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The second round of agreements, Bilateral Agreements II, considers further economic interests, such as the food industry, tourism, and the financial centre, and extends cooperation between Switzerland and the EU beyond economic affairs to important new political areas including security, asylum, the environment and cultural affairs.
Despite mutual declarations of intent to continue negotiations contained in the final acts of Bilateral Agreements I in 1999, the European Commission was in fact sceptical about further negotiations of this kind. However, two new matters of particular concern to the EU provided Brussels with a reason for considering a new round of negotiations with Switzerland. In the first place, the EU hoped to include Switzerland in a planned system of cross-border taxation of savings. Secondly, Brussels wished to cooperate with Switzerland in stepped-up efforts to combat fraud in relation to indirect taxes, notably with regard to cigarette smuggling.
Switzerland agreed to negotiations in these areas under the following conditions: the negotiations would also have to include areas of special interest to Switzerland in addition to the two requested by Brussels, including collaboration in the areas of security and asylum, with Swiss participation in the Schengen/Dublin arrangements (cooperation in police and justice, asylum and migration matters). Switzerland also wanted negotiations in areas mentioned in the joint declaration of intent to Bilateral Agreements I: processed agricultural products, statistics, the environment, MEDIA, education, pensions and services. Furthermore Switzerland wanted to protect the interests of its financial centre, beginning with banking secrecy.
Negotiations between Switzerland and the EU began in June 2002 in the 10 separate areas of the Bilateral Agreements II. In March 2003, both parties agreed to suspend negotiations on the liberalisation of services, due to the large number of questions that remained unresolved. Agreement at the political level on the taxation of savings in June 2003 was a major milestone in the negotiations. On 19 May 2004 at a Switzerland-EU summit meeting, agreement was announced on the remaining politically sensitive areas concerned with the question of exchanging information on tax-related offences in the framework of judicial and administrative cooperation:
The Bilateral Agreements II extend Switzerland's cooperation with the EU to other key political areas:
Schengen/Dublin: The elimination of the systematic control of individual movements facilitates cross-border traffic. At the same time, controls at the Schengen external borders and international cooperation between police authorities and justice systems are strengthened in efforts to combat crime. The Dublin rules on jurisdiction and the Eurodac fingerprint database help to avoid multiple requests for asylum, lessening the burden on the national asylum systems.
Taxation of savings income: Switzerland collects a withholding tax on interest on behalf of the EU states on natural persons whose residency for tax purposes is in the EU.
Combating fraud: Cooperation is extended to combat smuggling and other offences in the area of indirect tax (customs duties, value added tax, tax on consumption), in the area of subsidies and in public procurement markets.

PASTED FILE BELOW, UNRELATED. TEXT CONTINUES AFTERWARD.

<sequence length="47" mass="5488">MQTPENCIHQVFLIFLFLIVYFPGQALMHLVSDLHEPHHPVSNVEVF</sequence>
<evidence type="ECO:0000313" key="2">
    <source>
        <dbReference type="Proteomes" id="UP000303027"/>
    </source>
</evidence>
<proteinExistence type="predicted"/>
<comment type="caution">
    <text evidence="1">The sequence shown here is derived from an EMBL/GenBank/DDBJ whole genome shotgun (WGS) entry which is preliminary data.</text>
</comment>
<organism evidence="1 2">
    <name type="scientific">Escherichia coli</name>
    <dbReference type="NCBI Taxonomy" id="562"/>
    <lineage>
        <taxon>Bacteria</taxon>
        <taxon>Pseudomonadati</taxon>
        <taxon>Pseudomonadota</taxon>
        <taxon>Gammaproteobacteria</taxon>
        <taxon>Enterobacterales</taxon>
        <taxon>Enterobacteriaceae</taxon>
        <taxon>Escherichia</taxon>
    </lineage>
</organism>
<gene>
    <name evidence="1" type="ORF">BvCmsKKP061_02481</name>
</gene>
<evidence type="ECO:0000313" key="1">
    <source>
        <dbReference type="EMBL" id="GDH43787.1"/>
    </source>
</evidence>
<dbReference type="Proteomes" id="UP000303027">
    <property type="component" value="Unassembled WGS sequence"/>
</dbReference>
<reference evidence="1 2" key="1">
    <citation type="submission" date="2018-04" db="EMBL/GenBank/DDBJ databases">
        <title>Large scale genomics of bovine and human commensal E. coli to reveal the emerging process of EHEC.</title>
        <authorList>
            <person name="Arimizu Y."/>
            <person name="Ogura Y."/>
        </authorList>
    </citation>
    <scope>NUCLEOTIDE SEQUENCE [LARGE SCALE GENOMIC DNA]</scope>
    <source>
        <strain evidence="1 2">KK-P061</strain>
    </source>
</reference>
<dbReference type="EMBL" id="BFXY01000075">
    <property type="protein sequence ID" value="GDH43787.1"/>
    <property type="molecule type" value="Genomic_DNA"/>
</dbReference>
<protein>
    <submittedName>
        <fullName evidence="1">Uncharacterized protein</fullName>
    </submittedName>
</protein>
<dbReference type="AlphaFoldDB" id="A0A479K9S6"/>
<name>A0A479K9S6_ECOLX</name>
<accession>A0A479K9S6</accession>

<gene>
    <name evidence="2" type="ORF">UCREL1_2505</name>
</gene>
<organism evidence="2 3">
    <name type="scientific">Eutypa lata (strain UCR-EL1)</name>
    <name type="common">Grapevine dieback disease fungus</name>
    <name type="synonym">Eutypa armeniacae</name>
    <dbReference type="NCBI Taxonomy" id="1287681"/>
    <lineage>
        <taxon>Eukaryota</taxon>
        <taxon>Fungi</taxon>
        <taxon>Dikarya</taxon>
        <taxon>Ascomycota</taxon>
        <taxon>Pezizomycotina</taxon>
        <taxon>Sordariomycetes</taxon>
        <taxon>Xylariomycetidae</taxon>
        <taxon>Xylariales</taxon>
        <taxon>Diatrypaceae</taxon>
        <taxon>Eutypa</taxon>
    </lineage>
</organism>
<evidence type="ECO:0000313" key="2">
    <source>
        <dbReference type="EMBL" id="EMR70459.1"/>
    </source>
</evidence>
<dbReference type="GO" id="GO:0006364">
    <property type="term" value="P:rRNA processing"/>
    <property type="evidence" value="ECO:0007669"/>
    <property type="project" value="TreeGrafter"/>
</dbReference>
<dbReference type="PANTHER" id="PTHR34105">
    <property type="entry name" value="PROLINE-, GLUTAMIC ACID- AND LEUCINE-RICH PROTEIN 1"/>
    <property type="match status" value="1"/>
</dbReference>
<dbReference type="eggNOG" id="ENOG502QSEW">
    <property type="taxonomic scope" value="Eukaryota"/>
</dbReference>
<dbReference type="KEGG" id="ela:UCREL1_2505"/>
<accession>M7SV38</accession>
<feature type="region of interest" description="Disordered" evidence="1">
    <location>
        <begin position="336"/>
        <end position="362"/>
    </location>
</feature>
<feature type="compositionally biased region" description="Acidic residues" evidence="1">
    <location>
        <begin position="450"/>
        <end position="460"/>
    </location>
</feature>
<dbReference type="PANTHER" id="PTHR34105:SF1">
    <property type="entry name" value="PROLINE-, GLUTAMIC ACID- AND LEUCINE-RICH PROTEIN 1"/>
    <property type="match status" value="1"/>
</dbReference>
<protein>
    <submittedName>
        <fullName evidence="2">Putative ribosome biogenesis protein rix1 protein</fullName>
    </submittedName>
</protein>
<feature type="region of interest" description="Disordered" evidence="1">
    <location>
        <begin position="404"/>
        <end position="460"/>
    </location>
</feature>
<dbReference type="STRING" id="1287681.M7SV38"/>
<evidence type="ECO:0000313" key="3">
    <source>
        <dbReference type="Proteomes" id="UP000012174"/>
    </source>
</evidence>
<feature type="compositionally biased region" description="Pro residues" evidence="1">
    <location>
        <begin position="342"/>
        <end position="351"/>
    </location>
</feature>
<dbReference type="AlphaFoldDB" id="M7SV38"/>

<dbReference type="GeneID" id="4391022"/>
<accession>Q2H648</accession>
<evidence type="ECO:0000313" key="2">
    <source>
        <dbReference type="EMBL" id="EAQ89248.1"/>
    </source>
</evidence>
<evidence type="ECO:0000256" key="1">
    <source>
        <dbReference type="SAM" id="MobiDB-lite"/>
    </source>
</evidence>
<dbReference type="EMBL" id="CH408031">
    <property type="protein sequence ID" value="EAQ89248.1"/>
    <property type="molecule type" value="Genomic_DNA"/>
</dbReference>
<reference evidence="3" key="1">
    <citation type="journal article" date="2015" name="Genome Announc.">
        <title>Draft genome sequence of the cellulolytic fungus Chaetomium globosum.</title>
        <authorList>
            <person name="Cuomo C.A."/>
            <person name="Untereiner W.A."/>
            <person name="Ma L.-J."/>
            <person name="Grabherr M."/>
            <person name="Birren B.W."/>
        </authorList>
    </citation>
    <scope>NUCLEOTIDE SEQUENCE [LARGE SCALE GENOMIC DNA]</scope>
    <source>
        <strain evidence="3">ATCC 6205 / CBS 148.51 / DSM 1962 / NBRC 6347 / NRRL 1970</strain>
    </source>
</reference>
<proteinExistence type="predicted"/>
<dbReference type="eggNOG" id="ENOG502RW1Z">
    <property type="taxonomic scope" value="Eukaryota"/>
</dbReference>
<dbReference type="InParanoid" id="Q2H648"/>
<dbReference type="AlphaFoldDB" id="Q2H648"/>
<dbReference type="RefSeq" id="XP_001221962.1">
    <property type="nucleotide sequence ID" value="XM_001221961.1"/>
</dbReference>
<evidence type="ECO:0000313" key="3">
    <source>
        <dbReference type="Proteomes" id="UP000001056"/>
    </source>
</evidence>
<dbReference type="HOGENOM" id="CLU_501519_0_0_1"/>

Processed agricultural products: Tariffs and export subsidies are abolished for a large number of food industry products.
Environment: Switzerland becomes a member of the European Environment Agency, an important instrument of European cooperation in the environmental field.
Statistics: The collection of statistical data is harmonised between the partners, thus ensuring access to a wide range of comparable data of considerable importance for political and economic decision-making.
MEDIA: Swiss filmmakers have full and equal access to EU promotional programmes.
Pensions: Retired EU officials living in Switzerland will no longer be subject to double taxation.
Education: Bilaterals II merely contain a political declaration of intent on Switzerland's participation in the EU's education programmes 2007-2013. The corresponding agreement was signed on 15 February 2010.
The Bilateral Agreements II were signed on 26 October 2004 and approved by the Swiss federal parliament on 17 December 2004 in the form of individual federal decrees. Although seven of the agreements were subject to an optional referendum, only one was held - on the Schengen/Dublin Association Agreement. This was approved by 54.6% of the Swiss electorate on 5 June 2005. In contrast to Bilateral Agreements I, Bilateral Agreements II are not legally linked to each other; each can take effect independently in accordance with the relevant provisions. All but the Agreement on the fight against fraud are now in force. On 1 March 2008, the Schengen/Dublin Association Agreements formally came into effect. Participation at the operational level in the Schengen/Dublin security and asylum cooperation began on 12 December 2008 following completion of an evaluation process by teams of Schengen experts to ensure that Swiss standards met Schengen criteria in the areas of external border protection, connection with the Europe-wide computer database (Schengen Information System), data protection, visas, and police cooperation. The association process was completed on 29 March 2009 with the introduction of the Schengen regime at Swiss airports together with the new flight schedule.
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